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SUZUKACIRCUIT MOTORSPORTS LIBRARY

1994In a hard rain, the severest race in the history of the Japanese Grand Prix at Suzuka. Damon Hill and Michael Schumacher fought against invisible opponents

Two drivers, congratulating each other after the race

Two drivers, congratulating each other after the race

The 1994 was a year when a generation of stars emerged in F1. Alain Prost retired from the Formula One and Ayrton Senna was hit by misfortunes at the San Marino Grand Prix, the third round of the Championship. It was Michael Schumacher at Benetton team who has led the Formula One World Championship. He had won six Grand Prix races by the seventh round of the series to get a good margin of lead over Damon Hill of the defending champion team, Williams. owever, Schumacher had suffered a series of misfortunes from halfway through the season and Hill scored points steadily in the interim. Hill came within five points of Schumacher in the point standings coming into the Japanese Grand Prix, the 15th round of the Championship. With two rounds left, Hill wanted to finish the race ahead of Schumacher to reduce the gap between them in the point standings. On the other hand, Schumacher wanted to increase the margin of lead to more than 10 points to clinch the title at Suzuka. The Championship title contest being played out by two new heroes in Formula One was reaching its climax.

Schumacher took pole position in an intense qualifying sessions Hill took second place on the starting grid, narrowly behind the pole sitter

The race is spoiled by rain The race saw Schumacher holding the lead, followed by Hill. The conditions made for a very eventful race, with cars spinning out or running off the track to crash and the red flag was shown on lap 13 to stop the race. The race was resumed with the starting grid in the order they occupied before the race was suspended. The regulation of that time was one by which the time difference at the point at which the race was stopped was added to the competitor’s time for the second part of the race after the restart. Since Schumacher had built up a lead of 6.8 seconds over Hill before the stopping of the race, it meant that Hill had to finish the race with a lead of over 6.8 seconds in order to beat Schumacher and win the race.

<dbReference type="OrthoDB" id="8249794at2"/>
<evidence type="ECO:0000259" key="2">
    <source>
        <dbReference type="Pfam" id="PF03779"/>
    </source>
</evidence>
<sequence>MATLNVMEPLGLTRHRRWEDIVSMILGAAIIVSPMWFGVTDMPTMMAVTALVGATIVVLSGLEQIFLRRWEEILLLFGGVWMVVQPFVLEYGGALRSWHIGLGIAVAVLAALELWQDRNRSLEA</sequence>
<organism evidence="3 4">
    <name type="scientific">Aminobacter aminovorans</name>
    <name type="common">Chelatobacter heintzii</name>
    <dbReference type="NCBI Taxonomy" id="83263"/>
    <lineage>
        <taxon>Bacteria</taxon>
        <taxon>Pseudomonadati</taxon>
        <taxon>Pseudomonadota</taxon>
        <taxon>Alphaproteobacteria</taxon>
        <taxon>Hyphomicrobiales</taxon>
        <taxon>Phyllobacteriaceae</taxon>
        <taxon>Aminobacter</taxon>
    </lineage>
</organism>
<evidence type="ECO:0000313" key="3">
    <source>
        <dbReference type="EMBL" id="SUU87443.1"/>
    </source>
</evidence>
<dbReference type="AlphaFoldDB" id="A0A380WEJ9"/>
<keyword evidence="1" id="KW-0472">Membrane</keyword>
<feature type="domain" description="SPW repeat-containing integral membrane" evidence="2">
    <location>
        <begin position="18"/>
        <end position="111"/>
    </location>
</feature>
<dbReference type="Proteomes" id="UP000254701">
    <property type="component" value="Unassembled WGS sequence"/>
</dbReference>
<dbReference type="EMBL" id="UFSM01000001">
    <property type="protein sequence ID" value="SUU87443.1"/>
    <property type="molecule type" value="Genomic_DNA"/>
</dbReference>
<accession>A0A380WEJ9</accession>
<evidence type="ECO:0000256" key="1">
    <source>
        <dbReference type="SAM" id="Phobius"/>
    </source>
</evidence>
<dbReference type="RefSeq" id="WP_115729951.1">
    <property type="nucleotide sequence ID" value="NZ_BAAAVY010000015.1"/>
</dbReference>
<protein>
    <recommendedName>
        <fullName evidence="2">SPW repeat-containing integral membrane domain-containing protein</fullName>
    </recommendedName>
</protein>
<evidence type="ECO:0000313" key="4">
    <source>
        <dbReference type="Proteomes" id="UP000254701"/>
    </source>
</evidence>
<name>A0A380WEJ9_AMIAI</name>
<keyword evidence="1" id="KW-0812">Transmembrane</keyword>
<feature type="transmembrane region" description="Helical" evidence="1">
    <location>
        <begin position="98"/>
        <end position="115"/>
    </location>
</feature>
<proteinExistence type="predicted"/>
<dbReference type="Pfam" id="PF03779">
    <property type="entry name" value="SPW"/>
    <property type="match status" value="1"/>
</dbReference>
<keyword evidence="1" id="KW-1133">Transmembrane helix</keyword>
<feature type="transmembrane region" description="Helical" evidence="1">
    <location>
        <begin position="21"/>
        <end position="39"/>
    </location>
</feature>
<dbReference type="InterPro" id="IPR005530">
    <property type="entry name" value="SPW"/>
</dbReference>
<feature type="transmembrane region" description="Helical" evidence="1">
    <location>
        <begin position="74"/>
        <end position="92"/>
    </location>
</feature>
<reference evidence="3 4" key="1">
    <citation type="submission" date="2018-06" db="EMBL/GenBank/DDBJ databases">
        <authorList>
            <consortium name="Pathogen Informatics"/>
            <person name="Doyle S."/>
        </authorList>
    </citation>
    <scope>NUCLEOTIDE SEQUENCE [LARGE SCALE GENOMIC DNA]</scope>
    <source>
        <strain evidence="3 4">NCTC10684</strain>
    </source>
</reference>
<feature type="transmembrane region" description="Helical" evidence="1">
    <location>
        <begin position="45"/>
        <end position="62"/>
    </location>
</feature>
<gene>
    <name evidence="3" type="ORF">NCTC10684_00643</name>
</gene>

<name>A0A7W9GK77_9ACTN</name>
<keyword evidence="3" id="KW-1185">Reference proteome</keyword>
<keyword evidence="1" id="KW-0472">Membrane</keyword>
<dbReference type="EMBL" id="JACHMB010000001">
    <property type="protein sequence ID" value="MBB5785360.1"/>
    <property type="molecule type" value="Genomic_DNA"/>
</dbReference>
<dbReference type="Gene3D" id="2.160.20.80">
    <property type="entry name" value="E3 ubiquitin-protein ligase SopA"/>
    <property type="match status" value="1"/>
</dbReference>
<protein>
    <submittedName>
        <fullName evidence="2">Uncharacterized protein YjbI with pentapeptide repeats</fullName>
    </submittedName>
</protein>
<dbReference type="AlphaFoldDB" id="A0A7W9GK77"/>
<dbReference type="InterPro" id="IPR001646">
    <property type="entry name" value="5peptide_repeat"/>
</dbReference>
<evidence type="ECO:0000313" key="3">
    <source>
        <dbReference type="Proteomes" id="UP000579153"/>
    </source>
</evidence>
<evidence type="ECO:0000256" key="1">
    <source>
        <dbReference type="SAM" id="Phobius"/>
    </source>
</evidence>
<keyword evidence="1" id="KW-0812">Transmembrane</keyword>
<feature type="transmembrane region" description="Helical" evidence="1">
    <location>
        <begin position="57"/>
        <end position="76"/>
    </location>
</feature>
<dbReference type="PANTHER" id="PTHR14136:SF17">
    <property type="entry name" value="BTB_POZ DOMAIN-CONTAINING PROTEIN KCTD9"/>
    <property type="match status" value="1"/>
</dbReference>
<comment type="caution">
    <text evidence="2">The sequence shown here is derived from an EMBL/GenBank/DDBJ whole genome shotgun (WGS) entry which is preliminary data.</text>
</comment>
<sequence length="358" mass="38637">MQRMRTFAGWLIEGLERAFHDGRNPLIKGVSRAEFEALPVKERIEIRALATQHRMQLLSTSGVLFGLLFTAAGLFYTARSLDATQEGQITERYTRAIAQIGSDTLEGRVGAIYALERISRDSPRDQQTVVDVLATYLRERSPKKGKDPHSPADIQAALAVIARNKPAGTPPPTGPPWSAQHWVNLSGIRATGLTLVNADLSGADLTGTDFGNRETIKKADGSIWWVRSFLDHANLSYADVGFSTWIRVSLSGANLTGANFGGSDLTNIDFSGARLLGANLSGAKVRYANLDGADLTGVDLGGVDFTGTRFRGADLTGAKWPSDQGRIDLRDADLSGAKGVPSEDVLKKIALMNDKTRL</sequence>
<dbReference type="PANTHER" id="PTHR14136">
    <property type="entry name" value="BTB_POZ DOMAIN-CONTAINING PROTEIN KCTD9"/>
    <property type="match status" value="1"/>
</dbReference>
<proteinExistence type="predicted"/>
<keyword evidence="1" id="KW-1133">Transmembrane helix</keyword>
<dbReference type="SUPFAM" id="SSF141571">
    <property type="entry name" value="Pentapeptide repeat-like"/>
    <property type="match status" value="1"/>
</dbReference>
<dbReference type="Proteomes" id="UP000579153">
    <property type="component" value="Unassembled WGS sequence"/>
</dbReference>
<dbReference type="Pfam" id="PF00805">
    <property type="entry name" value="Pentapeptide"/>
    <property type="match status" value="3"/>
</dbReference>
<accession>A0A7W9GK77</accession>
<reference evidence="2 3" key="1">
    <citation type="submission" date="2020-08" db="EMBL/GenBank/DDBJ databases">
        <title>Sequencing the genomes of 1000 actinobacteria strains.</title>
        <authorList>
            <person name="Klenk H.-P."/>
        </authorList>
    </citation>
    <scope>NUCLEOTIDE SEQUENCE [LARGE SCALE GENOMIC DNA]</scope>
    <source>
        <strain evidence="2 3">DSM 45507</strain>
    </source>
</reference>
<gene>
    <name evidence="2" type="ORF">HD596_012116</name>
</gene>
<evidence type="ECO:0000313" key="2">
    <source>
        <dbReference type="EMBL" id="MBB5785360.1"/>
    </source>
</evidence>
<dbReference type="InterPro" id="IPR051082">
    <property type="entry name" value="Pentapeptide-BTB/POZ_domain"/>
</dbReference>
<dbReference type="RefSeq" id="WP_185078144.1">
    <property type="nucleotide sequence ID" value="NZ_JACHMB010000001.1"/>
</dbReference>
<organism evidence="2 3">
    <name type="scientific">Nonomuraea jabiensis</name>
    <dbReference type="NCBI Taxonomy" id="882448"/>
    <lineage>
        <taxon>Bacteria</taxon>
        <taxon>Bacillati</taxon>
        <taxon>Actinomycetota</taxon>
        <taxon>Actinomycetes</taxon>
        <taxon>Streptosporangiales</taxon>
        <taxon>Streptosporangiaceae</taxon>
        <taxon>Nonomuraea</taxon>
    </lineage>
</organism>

Hill, before the start of the race

Hill, before the start of the race

The race was stopped. The regulation was that the final finishing order would be decided by the combined times of the two halves of the race

The race was stopped. The regulation was that the final finishing order would be decided by the combined times of the two halves of the race

Schumacher was holding off Hill in the early laps

Schumacher was holding off Hill in the early laps

Schumacher took the lead again when the race was resumed, but he got caught up with back markers after having completed his pit stop, which slowed his pace. On the other hand, Hill, who succeeded in his strategy to pit late, moved into the lead. Schumacher then increased his pace to close on Hill. The gap between the two cars decreased to within six seconds and then the German driver took the lead again on lap 36. However, he had to make an extra pit stop with 10 laps remaining in the race due to his tires getting worn out, which enabled Hill to recover first place. There was about 15 seconds between Hill and Schumacher at that point. Everyone was convinced Hill would win, but Schumacher began to fight his way through the field to chase Hill. The Williams driver was receiving information about the time gap to Schumacher from his pit moment by moment. It seemed as if Damon Hill was fighting not with an opponent running in front of him but against an invisible time gap. The Benetton driver was obviously running at a higher pace than Hill but the British driver continued to drive with determination despite his worn tires. Damon Hill, perhaps might have been seeing an image of Schumacher which was not actually reflecting in his rear-view mirrors. Hill did not ease up on the accelerator when he was about to overrun at the hairpin curve and then again at the chicane. Damon Hill went on to take the checkered flag about 10 seconds ahead of Schumacher, who was passing through the chicane when Hill crossed the finish line. This was the sixth win of the season for Hill. Thus, he reduced the gap in Championship points with Schumacher to one point as the series went into the final round of the season. Both Hill and Schumacher had fought with an invisible rival. That race is still talked about even today.

Schumacher was chasing an invisible rival

Schumacher was chasing an invisible rival

Hill, making a last-ditch effort for the win

Hill, making a last-ditch effort for the win

Hill (center) and Schumacher (left) after their fierce battle

Hill (center) and Schumacher (left) after their fierce battle

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